If you get a traffic ticket in Kansas City, MO, could you be facing criminal charges? In other words, are there situations in which a traffic ticket can result in a criminal record and jail time? While many traffic offenses do not result in criminal penalties in other states, it is essential to know that a traffic ticket for what may seem like a routine citation in Kansas City might actually be a misdemeanor offense that could result in your having a criminal record. If you have been cited for a traffic violation, it is important to speak with a Kansas City traffic ticket lawyer. Even if we cannot get the charges dropped, it may be possible to have the charges reduced so that you are not looking at a criminal record.
The following is more information about some of the common types of traffic offenses in Kansas City, Missouri that may be charged as misdemeanor criminal offenses.
Speeding is a Misdemeanor Offense in Kansas City
For many motorists in Kansas City, one of the most surprising things to learn about traffic tickets and moving violations is that speeding is a misdemeanor offense under Missouri law. If you are cited for driving between five and 19 miles per hour beyond the posted speed limit, then you will be facing a criminal record with a class C misdemeanor offense. Under Missouri law, a class C misdemeanor can result in up to 15 days in jail and a fine of up to $700. The penalty is even greater is you are traveling at speeds of 20 miles per hour or more beyond the posted speed limit. For this offense, you will be facing a class B misdemeanor. In Missouri, a class B misdemeanor can result in up to six months in jail and a fine of up to $1,000.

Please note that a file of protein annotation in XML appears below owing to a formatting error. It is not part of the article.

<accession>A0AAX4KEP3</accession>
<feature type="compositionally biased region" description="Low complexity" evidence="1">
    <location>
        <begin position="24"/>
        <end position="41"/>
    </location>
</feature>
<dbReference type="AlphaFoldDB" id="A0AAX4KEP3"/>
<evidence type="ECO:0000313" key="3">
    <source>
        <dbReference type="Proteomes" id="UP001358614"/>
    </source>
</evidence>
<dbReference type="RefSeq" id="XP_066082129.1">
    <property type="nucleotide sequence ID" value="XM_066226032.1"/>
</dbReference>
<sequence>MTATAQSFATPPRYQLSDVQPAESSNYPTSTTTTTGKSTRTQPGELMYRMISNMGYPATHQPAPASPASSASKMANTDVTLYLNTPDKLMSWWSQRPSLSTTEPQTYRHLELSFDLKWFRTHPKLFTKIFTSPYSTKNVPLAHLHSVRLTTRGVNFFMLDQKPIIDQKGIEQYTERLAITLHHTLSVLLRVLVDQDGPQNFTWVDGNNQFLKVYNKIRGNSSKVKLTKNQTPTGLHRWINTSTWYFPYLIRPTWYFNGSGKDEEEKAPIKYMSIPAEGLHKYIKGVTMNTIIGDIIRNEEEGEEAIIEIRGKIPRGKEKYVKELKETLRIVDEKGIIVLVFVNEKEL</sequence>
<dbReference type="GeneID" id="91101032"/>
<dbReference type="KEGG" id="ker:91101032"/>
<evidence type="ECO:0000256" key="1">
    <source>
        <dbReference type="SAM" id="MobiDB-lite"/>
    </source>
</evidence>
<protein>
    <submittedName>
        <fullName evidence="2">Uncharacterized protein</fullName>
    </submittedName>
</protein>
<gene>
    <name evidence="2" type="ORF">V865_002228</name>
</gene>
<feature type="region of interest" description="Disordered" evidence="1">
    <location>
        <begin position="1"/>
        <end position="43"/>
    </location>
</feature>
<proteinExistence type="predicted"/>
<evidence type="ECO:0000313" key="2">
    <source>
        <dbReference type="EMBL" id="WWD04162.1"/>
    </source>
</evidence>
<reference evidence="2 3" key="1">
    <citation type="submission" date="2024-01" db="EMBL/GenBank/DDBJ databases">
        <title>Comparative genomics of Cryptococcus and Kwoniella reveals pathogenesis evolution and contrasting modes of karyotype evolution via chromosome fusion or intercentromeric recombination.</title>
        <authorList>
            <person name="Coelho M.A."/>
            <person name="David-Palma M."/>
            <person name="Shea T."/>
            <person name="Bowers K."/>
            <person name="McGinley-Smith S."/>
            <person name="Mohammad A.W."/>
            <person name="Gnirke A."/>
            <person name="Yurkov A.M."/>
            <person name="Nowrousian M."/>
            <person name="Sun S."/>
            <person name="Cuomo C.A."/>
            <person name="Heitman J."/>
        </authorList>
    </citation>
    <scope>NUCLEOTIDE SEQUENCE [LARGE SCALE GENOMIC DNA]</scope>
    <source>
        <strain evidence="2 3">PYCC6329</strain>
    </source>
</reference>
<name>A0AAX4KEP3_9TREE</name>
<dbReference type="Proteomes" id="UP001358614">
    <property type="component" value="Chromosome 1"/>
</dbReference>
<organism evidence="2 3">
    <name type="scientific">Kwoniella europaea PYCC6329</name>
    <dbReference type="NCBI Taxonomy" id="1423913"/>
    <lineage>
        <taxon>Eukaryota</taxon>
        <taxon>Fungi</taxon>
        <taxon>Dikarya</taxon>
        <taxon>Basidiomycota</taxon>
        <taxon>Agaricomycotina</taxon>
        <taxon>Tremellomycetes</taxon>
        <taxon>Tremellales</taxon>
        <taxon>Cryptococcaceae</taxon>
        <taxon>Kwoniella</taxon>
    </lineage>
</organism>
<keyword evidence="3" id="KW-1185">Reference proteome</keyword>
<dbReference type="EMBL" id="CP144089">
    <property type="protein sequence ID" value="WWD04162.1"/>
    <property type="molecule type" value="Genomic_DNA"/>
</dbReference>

You will have a criminal record when you are convicted of a misdemeanor offense.
When you are convicted of a misdemeanor offense, you should know that you will have a criminal record. When you have a criminal record, you may be required to disclose that fact on job applications, applications for credit, and in other areas of your life. If you can, it is essential to work with a traffic ticket lawyer to avoid having a misdemeanor criminal record because you were caught speeding.
If you are speeding by five miles per hour or less, however, then you will have only a traffic infraction (and you will not have a criminal record).
Passing in an Active Emergency Zone
It is unlawful in Kansas City and throughout the state of Missouri to overtake or pass another motor vehicle within an active emergency zone. If you are convicted, you will face penalties for a class C misdemeanor. As we described above, a class C misdemeanor can include a penalty of up to 15 days in jail and a monetary fine of up to $700. In addition, you will have a criminal record.